Rated 2 out of 5 by from Questioning tone and accuracy This is a hard one, because Professor Allitt is a very engaging speaker, a good storyteller, and packs his courses with interesting information. However, there are two things that really detracted from this course--the tone and the accuracy of the information. First, the tone of this course. The stories and anecdotes often featured the most outlandish figures and extreme anecdotes of various faiths and movements. For instance, during the prohibition movement, we get a story of a woman who goes around with an axe and smashes up saloons. While quite amusing, does this story really give us a good sense of what most of the prohibition movement was like? In the lecture on Native American religion, I couldn't help but notice all the anecdotes were from Europeans, which were often biased. Having read up some on Native American religion, I felt like this lecture missed the core underpinnings and spirit of Native American religion and culture. What I was hoping for from this course was that we would come to understand and appreciate what drew people into like-minded communities in America. But this course was so focused on the amusing, the absurd, and the outlandish that I really don't feel like I came away with a better appreciation of the beliefs of communities different from my own. There was just a little too much poking fun for my taste. Second, there are some surprising inaccuracies in this course. I recommend that you read the long critique from a Mormon reviewer in this review section about certain inaccuracies. Additionally, I would like to note a needed correction to the section on Christian Science, a religion started in the Victorian Era. Professor Allitt proposes that the religion's founder, Mary Baker Eddy, went to a mesmerist/hypnotist named Quimby, received a healing from an illness, and then decided to combine hypnotism with Christianity. The true story is this: having not received healing from traditional medicine, Eddy tried several alternative forms of Victorian treatment, including homeopathy and Quimby. While she received some initial relief from Quimby, she was never healed, and ultimately his treatments proved ineffective. Later, she received a healing while reading her Bible and decided she wanted to dedicate her life to learn how to heal like Jesus, the disciples, and early Christians had. Professor Allitt mentions the popular "What Would Jesus Do?" slogan that appeared during the Victorian Era. Well, think of Eddy as starting the "How Would Jesus Heal?" religious movement. Since Jesus didn't use homeopathy, hygiene, hypnotism, medicine, spiritualism, etc. those were all out. As a matter of fact, she would later come to say that hypnotism/mesmerism was the opposite of Christian Science because the hypnotist was focused on the human will, whereas she believed all healing came from the divine. I puzzled a little bit about how an Oxford scholar could have brought such incorrect information into the course, when I remembered that there were Victorian journalists that wrote many critical articles about Mrs. Eddy, including that all her ideas came from Quimby. This was because the patriarchal society was much more comfortable with attributing a new religion to a man than admit the possibility that a woman had unique ideas of her own and was forming a fast-growing and popular religious movement. Professor Allitt must have read something attributed to these early patriarchal newspapers, because most non-denominational scholars correctly classify Eddy as a theologian, philosopher, and religious leader in her own right. Overall, I rate the section on Christian Science as perhaps 25% historically accurate. There were also several other times in the course that I felt like I was either not getting a complete picture or possibly inaccurate information, but am not enough of a scholar in those areas to give a definite critique. It's with remorse that I'm leaving a low review for this course, as the topic is a very interesting one and Professor Allitt is very engaging. But once you begin to question accuracy, you start to question everything you're learning.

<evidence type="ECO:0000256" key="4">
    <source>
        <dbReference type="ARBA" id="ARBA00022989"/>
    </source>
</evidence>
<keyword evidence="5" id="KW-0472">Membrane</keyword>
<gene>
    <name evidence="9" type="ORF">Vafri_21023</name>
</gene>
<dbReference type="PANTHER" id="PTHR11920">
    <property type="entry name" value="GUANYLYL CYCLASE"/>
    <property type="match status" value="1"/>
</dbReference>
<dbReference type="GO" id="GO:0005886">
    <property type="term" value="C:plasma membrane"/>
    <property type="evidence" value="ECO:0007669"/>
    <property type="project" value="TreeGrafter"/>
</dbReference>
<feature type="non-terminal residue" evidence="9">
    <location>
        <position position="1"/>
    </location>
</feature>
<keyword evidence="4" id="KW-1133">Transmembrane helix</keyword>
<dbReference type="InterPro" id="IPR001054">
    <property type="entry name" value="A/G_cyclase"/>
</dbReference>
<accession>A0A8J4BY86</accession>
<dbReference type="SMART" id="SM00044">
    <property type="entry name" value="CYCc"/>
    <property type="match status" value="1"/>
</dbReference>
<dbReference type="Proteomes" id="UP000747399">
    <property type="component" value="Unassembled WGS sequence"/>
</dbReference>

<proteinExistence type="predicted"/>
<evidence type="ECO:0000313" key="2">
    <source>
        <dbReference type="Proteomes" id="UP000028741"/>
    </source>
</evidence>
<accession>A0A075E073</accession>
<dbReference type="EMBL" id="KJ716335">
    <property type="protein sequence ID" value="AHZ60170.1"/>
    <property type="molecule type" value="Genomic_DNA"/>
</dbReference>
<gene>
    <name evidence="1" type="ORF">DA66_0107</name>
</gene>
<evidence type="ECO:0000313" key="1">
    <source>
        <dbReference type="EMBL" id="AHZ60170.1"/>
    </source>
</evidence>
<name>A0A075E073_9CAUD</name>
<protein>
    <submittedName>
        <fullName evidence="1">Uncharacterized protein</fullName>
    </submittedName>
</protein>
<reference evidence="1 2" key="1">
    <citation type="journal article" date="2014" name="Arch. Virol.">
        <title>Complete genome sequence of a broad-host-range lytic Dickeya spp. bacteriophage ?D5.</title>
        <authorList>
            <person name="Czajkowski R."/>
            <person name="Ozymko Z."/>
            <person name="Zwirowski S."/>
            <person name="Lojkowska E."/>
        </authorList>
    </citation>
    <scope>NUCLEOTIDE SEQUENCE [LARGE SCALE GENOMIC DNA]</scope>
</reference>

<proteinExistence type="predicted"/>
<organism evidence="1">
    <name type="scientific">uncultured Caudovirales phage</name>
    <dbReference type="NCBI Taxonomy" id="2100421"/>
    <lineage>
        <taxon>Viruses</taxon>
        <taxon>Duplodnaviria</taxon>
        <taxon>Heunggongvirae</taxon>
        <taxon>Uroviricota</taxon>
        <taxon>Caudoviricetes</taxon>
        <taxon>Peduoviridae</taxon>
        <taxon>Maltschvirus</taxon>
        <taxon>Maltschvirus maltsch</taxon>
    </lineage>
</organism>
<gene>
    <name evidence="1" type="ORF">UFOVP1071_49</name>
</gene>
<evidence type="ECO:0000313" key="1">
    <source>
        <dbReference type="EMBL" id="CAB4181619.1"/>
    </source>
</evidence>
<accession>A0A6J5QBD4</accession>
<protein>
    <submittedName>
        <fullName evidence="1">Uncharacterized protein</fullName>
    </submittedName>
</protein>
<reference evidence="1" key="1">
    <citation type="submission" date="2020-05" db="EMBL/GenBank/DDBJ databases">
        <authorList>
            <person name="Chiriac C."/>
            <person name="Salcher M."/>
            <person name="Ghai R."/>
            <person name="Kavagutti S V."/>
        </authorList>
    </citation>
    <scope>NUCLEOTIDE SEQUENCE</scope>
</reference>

Date published: 2020-01-14